HRTS - Human Rights
2014-2015 GRADUATE STUDIES CATALOG
Effective 1 June 2014?31 May 2015
Please see the Graduate Catalog Archives for PDF versions of past catalogs.
This course introduces students to the philosophic and political background of the concept of human rights. Key components include discussion of the history, documents, theories, issues, institutions, ethical debates, and current problems in human rights.
An overview of the methods and analysis used to examine human rights abuses, as well as a resource for sources databases, and other material on human rights. Students will learn to analyze and conduct research and write research proposals and analyze existing research.
This course provides the theoretical understanding and practical skills of human rights advocacy, fact-finding, and outreach. The class will analyze the process which creates domestic and international awareness regarding human rights issues from fact finding to effective lobbying.
This course examines the gendered nature of victimization and human rights abuses. Students will analyze the effect of women's differential position in the social structure, including their legal status and political representation. Students will study various topics, such as the gendered aspects of public policy and human rights law; the militarization of society; the gendered conduct of war and wartime activities; and the impact of gender on the aftermath of war, conflict prevention, peacemaking, and peacebuilding.
This course examines the negotiating and bargaining process related to the promotion and protection of internationally recognized human rights. We look at both state and non-state actors as well as the tools and tactics used by actors to encourage respect for human rights.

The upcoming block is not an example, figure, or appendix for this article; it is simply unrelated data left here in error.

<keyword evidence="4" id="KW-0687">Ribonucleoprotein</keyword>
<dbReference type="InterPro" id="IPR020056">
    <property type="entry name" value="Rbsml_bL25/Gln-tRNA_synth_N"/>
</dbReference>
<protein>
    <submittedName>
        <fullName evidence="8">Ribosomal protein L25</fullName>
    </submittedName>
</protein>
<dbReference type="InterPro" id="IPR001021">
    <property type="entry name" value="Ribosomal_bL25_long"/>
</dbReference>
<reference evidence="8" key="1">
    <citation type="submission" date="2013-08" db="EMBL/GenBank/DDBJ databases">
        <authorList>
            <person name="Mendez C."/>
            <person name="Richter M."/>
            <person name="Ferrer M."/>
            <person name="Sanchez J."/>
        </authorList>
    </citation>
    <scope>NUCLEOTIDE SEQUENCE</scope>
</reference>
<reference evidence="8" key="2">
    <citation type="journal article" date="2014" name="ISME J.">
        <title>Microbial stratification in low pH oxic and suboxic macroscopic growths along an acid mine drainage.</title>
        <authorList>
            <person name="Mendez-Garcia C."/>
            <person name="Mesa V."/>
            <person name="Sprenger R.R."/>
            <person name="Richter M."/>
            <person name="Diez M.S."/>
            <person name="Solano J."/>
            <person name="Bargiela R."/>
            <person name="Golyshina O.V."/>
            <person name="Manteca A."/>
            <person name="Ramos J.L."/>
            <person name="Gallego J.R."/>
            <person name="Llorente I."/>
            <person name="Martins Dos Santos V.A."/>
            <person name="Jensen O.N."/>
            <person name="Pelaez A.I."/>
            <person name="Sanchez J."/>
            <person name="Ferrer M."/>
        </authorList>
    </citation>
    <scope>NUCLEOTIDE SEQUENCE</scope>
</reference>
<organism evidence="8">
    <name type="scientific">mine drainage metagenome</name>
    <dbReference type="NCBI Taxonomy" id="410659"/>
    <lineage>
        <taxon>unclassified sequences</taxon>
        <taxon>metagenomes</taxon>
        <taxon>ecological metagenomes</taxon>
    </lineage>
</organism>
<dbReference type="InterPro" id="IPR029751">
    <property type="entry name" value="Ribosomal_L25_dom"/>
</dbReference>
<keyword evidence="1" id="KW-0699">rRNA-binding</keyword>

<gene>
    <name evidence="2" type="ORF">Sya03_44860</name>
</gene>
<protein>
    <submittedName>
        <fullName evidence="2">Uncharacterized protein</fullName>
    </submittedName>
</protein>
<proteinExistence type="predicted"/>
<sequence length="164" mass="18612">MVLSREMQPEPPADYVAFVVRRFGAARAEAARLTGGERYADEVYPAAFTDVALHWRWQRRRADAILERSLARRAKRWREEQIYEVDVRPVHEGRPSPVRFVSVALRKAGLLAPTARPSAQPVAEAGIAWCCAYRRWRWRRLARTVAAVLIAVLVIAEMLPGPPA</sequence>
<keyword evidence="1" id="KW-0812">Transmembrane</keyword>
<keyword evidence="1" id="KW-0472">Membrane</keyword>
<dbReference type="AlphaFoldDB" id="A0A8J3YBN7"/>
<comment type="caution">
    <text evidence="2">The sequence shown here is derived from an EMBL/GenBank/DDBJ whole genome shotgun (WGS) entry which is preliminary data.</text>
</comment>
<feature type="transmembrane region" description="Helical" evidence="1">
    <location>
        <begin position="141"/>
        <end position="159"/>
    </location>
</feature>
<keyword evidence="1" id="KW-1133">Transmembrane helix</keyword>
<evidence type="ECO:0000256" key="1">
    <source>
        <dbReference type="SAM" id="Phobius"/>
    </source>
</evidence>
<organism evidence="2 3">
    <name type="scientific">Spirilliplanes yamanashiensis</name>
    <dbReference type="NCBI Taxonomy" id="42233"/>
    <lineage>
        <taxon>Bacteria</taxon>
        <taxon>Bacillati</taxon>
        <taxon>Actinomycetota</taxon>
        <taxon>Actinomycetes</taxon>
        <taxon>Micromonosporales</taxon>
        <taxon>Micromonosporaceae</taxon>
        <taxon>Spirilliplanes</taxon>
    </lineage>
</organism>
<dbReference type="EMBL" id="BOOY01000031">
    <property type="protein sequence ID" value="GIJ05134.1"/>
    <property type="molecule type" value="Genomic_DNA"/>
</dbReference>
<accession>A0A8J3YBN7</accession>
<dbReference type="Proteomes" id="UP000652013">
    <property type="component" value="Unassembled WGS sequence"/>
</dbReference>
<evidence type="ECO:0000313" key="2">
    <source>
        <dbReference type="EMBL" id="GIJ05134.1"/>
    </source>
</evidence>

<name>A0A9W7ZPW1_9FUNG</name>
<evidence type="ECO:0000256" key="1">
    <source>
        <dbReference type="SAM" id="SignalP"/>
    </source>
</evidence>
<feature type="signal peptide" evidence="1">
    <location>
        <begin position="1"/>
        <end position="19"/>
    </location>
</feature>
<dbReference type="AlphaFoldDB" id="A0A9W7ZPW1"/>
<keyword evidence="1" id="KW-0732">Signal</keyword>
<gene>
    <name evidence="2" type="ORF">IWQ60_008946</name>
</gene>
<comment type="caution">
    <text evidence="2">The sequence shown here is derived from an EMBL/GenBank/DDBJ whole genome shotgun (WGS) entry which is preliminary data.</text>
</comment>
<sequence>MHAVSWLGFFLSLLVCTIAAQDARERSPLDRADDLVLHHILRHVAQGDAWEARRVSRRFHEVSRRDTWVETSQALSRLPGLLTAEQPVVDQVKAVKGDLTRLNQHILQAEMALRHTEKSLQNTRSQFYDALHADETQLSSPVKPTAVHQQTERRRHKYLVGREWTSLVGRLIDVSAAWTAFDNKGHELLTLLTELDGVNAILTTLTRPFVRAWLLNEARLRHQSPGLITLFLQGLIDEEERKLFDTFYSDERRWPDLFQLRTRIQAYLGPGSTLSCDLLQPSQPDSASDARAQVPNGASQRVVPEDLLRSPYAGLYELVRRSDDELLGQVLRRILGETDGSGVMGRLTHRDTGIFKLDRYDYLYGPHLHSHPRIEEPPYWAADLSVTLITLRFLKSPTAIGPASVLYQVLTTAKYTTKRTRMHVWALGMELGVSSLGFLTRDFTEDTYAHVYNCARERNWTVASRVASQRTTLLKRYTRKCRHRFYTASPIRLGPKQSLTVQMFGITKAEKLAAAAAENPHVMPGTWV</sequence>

This course explores the historical development of international human rights as theory and practice, with particular focus on the contributions of the Enlightenment, the French Revolution, and the anti-slavery movement to universal ideals of human rights; World Wars and anti-colonial struggles; and the United Nations Declaration on Human Rights.
This course reviews core legal documents and the work of the most important governmental and nongovernmental institutions currently involved in human rights protection and promotion. The students will examine important issues in current political and ethical debates about human rights and current problems in human rights protection.
This course covers the history, development, scope and purpose of international humanitarian law and its basic principles, including protection of the defenseless in war, restrictions on the conduct of hostilities, the law of non-international armed conflicts, the problem of supervision and repression, and collective responsibility for the implementation of humanitarian law.
This course explores international criminal law as applied by national and international courts. There is a particular focus on the critical discussion of the substantive and institutional impacts of the system, its history, principles, and the relationship between major actors.
The students will examine important issues in current political and ethical debates about human rights in the domestic and international sphere. Topics may vary. Course may be repeated for credit if content differs.
This course acts as the capstone for student who are completing a Masters in International Human Rights. Students will produce and defend their final research project for their degree program.
The student completes a thesis project under the supervision of two faculty members. The thesis option is recommended for those considering graduate study at doctoral level. All theses must follow university guidelines and be deposited in the Webster University library. Students must secure approval of their proposal from the academic director or coordinator of the program at the site where the thesis is to be done. General policy is to expect proposals to be submitted before the 24th credit hour is completed.
The Internship is an intensive experience that provides the students with the opportunity to work within an existing human rights organization and learn first-hand about its mission, goals and operations. Within the experience, students will employ their understanding of the theories and actors of human rights to the practice of their specific role and organization.